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early/rare Semipalmated Sandpiper in TRV

11:21 am

A couple hours ago I found a breeding Plumaged semipalmated Sandpiper in the Tijuana River Valley at the spot Andrew Newmark posted about yesterday. An overflow sewage area west of Hollister Avenue and north of Monument. The easiest way to get there is to turn West off Hollister along the south edge of the Ponyland horse stable area that’s there on the west side of Hollister, just a little north of monument, and go west on the dirt road and park right by the sign that says the trail straight ahead of you is closed due to flooding, which it isn’t. And you walk due West on that wide County parks path and you end up at the northeast corner of that partly flooded disgusting area full of trash. Problem is you’re a good ways from the bird. So you need a good scope and you need to know how to identify an alternate Semi amongst a bunch of Westerns and Leasts had a pretty good distance. There are about 50 peep and some semi plovers and a few Bonapartes gulls and a few other miscellaneous waterbirds there. Best way to pick the bird out is it shows no rufous on the back or wing coverts, but is just a gray brown with some blacker feather centers, and then there is a blush of warm color on the crown, but best of all is the shorter bill with a slightly thicker base that’s straight, and especially the darker and more extensively Dark auriculars are a very good character to look for.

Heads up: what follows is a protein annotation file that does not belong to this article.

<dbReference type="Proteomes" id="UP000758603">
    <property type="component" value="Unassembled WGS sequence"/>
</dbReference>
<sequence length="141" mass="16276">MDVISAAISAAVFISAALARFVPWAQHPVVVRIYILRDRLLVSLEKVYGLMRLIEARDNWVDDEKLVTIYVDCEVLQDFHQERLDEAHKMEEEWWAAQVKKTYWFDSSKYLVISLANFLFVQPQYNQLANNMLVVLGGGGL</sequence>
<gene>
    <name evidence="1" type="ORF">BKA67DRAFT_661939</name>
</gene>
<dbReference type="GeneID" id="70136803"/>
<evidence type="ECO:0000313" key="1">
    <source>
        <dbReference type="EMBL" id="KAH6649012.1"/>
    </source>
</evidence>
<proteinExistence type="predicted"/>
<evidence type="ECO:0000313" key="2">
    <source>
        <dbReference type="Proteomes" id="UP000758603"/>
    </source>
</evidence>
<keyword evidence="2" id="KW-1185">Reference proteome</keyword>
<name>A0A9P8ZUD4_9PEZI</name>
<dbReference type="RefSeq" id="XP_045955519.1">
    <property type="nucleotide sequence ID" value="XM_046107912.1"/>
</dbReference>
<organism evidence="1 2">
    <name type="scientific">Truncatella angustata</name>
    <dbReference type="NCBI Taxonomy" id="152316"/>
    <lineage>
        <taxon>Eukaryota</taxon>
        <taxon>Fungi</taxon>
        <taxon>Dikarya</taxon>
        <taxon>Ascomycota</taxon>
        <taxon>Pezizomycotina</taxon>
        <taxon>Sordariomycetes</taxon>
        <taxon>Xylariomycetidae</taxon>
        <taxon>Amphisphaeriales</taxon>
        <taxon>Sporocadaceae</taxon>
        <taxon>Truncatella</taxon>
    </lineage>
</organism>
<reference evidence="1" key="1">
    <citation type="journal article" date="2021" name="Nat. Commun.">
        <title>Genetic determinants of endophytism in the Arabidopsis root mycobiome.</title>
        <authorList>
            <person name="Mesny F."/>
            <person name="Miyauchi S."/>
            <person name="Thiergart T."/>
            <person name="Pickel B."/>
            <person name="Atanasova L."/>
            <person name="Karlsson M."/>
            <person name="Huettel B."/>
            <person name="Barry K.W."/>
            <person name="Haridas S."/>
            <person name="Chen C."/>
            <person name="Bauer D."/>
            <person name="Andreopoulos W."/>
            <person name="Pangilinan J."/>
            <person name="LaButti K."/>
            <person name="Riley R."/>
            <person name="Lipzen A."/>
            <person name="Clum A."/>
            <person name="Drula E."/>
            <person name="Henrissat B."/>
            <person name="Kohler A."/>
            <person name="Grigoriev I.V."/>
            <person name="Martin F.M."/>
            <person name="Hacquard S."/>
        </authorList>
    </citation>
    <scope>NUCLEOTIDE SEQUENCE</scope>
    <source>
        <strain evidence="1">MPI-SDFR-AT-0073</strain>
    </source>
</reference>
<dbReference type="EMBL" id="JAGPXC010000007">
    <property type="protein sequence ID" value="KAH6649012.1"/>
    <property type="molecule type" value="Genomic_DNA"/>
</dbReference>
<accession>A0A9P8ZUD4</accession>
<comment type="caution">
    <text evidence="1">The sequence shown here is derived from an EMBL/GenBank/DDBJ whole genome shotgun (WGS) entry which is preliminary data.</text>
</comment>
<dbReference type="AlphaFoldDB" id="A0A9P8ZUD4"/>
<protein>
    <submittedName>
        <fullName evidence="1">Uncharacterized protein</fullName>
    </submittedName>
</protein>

There are only a couple previous County records of spring Semi Sandpipers, and this is the earliest, and it is certainly one of the earliest spring dates in California.
Right as I was leaving several people showed up including Andrew Newmark and Matt Sadowski who were taking photos of the bird when I left. So there will be photos to look at in eBird reports later today. 
Paul Lehman, San Diego